December 2017
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View of Chinese Bronze Ware

A wine vessel of the Shang DynastyBronze is the earliest of all alloys produced by the human race.  In China, the earliest bronze ware were produced in the late period of the primitive society, and those produced during the Shang-Zhou period, in large quantities with the production techniques rated as better than ever before, highlight the social estate system practiced at the time. Bronze ware used before the Qin-Han period fall into three categories – those used at sacrificial ceremonies held by the state and aristocratic families, those for daily use by aristocrats and those used as funerary objects. Bronze articles for practical use include weapons, musical instruments, cooking utensils, and food, wine and water containers, as well as ornamental articles on horse chariots.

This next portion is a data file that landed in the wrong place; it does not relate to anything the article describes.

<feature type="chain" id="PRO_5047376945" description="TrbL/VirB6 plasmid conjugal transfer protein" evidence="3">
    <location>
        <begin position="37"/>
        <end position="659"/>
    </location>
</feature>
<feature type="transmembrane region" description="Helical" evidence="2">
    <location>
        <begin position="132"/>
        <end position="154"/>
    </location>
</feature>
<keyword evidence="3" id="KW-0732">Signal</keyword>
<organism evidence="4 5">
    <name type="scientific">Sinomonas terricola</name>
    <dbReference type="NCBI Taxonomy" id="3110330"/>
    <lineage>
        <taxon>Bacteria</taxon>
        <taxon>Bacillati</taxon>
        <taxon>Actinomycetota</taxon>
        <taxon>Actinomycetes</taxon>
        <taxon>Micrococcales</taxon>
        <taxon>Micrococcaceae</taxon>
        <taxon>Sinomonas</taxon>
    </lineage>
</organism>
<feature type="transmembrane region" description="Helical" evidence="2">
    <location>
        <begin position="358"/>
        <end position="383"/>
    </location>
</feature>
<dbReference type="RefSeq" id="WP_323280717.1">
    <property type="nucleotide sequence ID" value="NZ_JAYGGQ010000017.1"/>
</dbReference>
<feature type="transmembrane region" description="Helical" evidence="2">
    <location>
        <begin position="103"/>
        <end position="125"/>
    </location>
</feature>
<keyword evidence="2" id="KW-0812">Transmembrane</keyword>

Bronze weapons unearthed so far are mostly swords, axes, axe-spears and dagger-axes.  Bells in complete sets known as A-wine-vessel-and-a-water-container-unearthed-from-a-tomb-of-the-Warring-States-period-in-Suixian-County-Hubei-Provincebianzhong and large bells known as bo are the most typical bronze musical instruments played at sacrificial ceremonies and on other important occasions. Tripods and quadripods with hollow legs (li), which originated from prehistory cooking utensils, were used to boil whole animal carcasses for sacrificial ceremonies and feasting. Rules based on the social estate system were strictly followed with regard to the use of bronze ware. Nine tripods and eight food containers known as gui were allowed on occasions presided over by the “Son of  of Heaven in rank may use seven tripods and six guis or five tripods and four guis. In short, the number of bronze containers decreased progressively according to the degrading ranks of the users. There were also stringent rules on the size and weight of the utensils for users of each rank. Wine sets are in greater variety than any other kind of bronze ware we have found so far – possibly because people of the Shang-Zhou period were fond of drinking wine.  The earliest bronze wine sets include jue (wine vessel with three legs and a loop handle), jia (round-mouthed wine vessel with three legs) and hu (squaremouthed wine containers). Many wine containers take the shape of birds or animals.

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